Friday, August 19, 2005

I've Gotta New Blog

Click it here. Thanks!

Tuesday, June 14, 2005

PBS and NPR the way of the dinosaurs? Only quicker?

This just sent via Mr. Padgett himself:

Dear MoveOn member,

You know that email petition that keeps circulating about how Congress is slashing funding for NPR and PBS? Well, now it's actually true. (Really. Check the footnotes if you don't believe us.)

A House panel has voted to eliminate all public funding for NPR and PBS, starting with "Sesame Street," "Reading Rainbow," and other commercial-free children's shows. If approved, this would be the most severe cut in the history of public broadcasting, threatening to pull the plug on Big Bird, Cookie Monster and Oscar the Grouch.

Sign the petition telling Congress to save NPR and PBS:

If we can reach 250,000 signatures by the end of the week, we'll put Congress on notice. After you sign the petition, please pass this message along to any friends, neighbors or co-workers who count on NPR and PBS.

The cuts would slash 25% of the federal funding this year—$100 million—and end funding altogether within two years.1 In particular, the loss could kill beloved children's shows like "Sesame Street," "Clifford the Big Red Dog," "Arthur" and "Postcards from Buster." Rural stations and those serving low-income communities might not survive. Other stations would have to increase corporate sponsorships.

This shameful vote is only the latest partisan assault on public TV and radio. The Corporation for Public Broadcasting, which exists to shield public TV and radio from political pressure, is now chaired by Kenneth Tomlinson, a staunch Republican close to the White House. Tomlinson has already forced one-sided conservative programs on the air, even though Tomlinson's own surveys show that most people consider NPR "fair and balanced" and they actually trust public broadcasting more than commercial network news.2

Tomlinson also spent taxpayer dollars on a witch hunt to root out "liberal bias," including a secret investigation of Bill Moyers and PBS' popular investigative show, "NOW." Even though the public paid for the investigation, Tomlinson has refused to release the findings.3

The lawmakers who proposed the cuts aren't just trying to save money in the budget—they're trying to decimate any news outlets who question those in power. This is an ideological attack on our free press.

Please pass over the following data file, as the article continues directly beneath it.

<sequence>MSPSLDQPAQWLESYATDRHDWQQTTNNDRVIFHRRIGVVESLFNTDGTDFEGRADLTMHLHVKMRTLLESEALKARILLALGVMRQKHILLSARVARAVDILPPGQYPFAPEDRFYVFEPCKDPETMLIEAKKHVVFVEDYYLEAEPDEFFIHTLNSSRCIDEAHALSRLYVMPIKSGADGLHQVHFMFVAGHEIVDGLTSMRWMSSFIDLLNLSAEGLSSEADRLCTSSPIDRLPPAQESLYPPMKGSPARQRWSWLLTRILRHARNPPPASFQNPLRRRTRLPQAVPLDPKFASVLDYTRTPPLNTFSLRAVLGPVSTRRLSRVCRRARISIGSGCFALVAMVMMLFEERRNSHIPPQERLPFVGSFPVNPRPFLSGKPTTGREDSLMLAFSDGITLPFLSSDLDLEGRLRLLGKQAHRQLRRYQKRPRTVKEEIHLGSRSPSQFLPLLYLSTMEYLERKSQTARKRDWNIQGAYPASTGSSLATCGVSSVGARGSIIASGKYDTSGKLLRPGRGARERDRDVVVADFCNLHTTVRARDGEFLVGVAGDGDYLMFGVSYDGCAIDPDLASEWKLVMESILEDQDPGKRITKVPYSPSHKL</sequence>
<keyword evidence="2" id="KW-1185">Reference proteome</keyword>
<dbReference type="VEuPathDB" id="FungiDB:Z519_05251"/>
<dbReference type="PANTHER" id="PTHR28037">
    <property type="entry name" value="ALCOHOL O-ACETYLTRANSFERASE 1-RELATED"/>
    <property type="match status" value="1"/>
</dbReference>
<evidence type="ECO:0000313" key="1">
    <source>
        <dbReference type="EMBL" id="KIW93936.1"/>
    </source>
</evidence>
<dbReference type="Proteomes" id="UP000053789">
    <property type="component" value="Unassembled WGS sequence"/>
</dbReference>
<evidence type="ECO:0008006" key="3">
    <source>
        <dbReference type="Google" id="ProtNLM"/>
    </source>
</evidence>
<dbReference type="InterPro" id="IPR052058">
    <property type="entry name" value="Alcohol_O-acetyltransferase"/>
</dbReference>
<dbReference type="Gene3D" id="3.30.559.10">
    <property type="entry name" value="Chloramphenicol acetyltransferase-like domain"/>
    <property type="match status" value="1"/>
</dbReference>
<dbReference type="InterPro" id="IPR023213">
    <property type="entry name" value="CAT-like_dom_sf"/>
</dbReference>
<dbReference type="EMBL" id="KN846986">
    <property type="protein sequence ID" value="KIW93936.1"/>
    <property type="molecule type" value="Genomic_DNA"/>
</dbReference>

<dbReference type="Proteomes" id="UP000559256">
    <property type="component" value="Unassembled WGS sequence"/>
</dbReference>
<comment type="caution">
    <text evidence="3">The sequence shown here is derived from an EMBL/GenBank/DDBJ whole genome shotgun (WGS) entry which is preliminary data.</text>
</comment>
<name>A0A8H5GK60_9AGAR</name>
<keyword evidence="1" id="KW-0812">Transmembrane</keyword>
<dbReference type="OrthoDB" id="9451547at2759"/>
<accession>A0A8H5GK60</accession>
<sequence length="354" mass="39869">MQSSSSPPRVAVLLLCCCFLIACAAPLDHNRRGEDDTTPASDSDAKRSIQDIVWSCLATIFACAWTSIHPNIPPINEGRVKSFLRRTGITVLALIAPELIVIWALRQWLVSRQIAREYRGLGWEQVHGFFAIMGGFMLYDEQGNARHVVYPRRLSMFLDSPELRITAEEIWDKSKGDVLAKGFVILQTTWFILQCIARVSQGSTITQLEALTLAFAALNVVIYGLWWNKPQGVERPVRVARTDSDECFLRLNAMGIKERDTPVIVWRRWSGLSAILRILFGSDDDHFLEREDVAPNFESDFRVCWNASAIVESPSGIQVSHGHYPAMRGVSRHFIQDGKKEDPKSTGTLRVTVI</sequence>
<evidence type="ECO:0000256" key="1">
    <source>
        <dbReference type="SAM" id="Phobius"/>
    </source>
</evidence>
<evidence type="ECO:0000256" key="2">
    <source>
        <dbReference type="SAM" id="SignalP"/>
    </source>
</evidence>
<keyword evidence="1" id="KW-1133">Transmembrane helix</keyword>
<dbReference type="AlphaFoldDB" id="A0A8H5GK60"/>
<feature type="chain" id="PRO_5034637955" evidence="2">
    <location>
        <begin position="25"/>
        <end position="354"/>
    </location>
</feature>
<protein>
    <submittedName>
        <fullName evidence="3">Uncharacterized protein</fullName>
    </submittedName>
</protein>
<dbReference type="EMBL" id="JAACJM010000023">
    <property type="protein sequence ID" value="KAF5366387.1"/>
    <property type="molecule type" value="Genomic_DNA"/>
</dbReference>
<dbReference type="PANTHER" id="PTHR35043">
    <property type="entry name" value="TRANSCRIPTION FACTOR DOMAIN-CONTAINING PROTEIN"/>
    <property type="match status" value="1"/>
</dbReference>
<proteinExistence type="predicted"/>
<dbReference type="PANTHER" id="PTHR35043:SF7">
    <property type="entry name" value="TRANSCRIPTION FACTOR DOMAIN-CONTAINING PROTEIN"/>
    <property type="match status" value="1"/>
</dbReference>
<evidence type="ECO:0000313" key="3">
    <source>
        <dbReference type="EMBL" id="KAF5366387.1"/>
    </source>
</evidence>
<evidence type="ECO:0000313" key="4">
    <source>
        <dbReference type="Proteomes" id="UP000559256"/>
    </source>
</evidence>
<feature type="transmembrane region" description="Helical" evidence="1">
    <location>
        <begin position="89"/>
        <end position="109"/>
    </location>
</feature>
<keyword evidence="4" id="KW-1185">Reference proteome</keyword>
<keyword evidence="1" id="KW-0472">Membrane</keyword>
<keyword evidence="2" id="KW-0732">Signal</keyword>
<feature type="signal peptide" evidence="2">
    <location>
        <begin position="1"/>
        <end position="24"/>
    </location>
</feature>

Talk about bad timing. Every day brings another story about media consolidation. Radio, TV stations and newspapers are increasingly controlled by a few massive corporate conglomerates trying to maximize profits at the expense of quality journalism. Now more than ever, we need publicly funded media who will ask hard questions and focus on stories that affect real people, instead of Michael Jackson and the runaway bride.

As the House and Senate consider this frightening effort to kill public broadcasting, they need to hear from its owners—you.

Thank you for all you do,

–Noah, Wes, Jennifer, Eli and the Team
Tuesday, June 14th, 2005

P.S. You can learn more about the threat to public broadcasting from our friends at Free Press at:


1. "Public Broadcasting Targeted By House," Washington Post, June 10, 2005

2. "CPB's 'Secrets and Lies': Why the CPB Board Hid its Polls Revealing Broad Public Support for PBS and NPR," Center for Digital Democracy, April 27, 2005

3. "Republican Chairman Exerts Pressure on PBS, Alleging Biases," New York Times, May 2, 2005

Friday, April 15, 2005

Kay Ryan

Tuesday, April 05, 2005

Poetry not prose, better for brain

By Indo-Asian News Service

London, April 4 (IANS) If literature is food for the mind, then a poem is a banquet, scientists say.

According to psychologists at Scotland's Dundee and St. Andrews universities, poetry exercises the mind more than a novel since the former guaranteed far more eye movement associated with deeper thought, reported the daily Scotsman.

People were found to read poems slower, concentrating and re-reading individual lines more than they did with prose.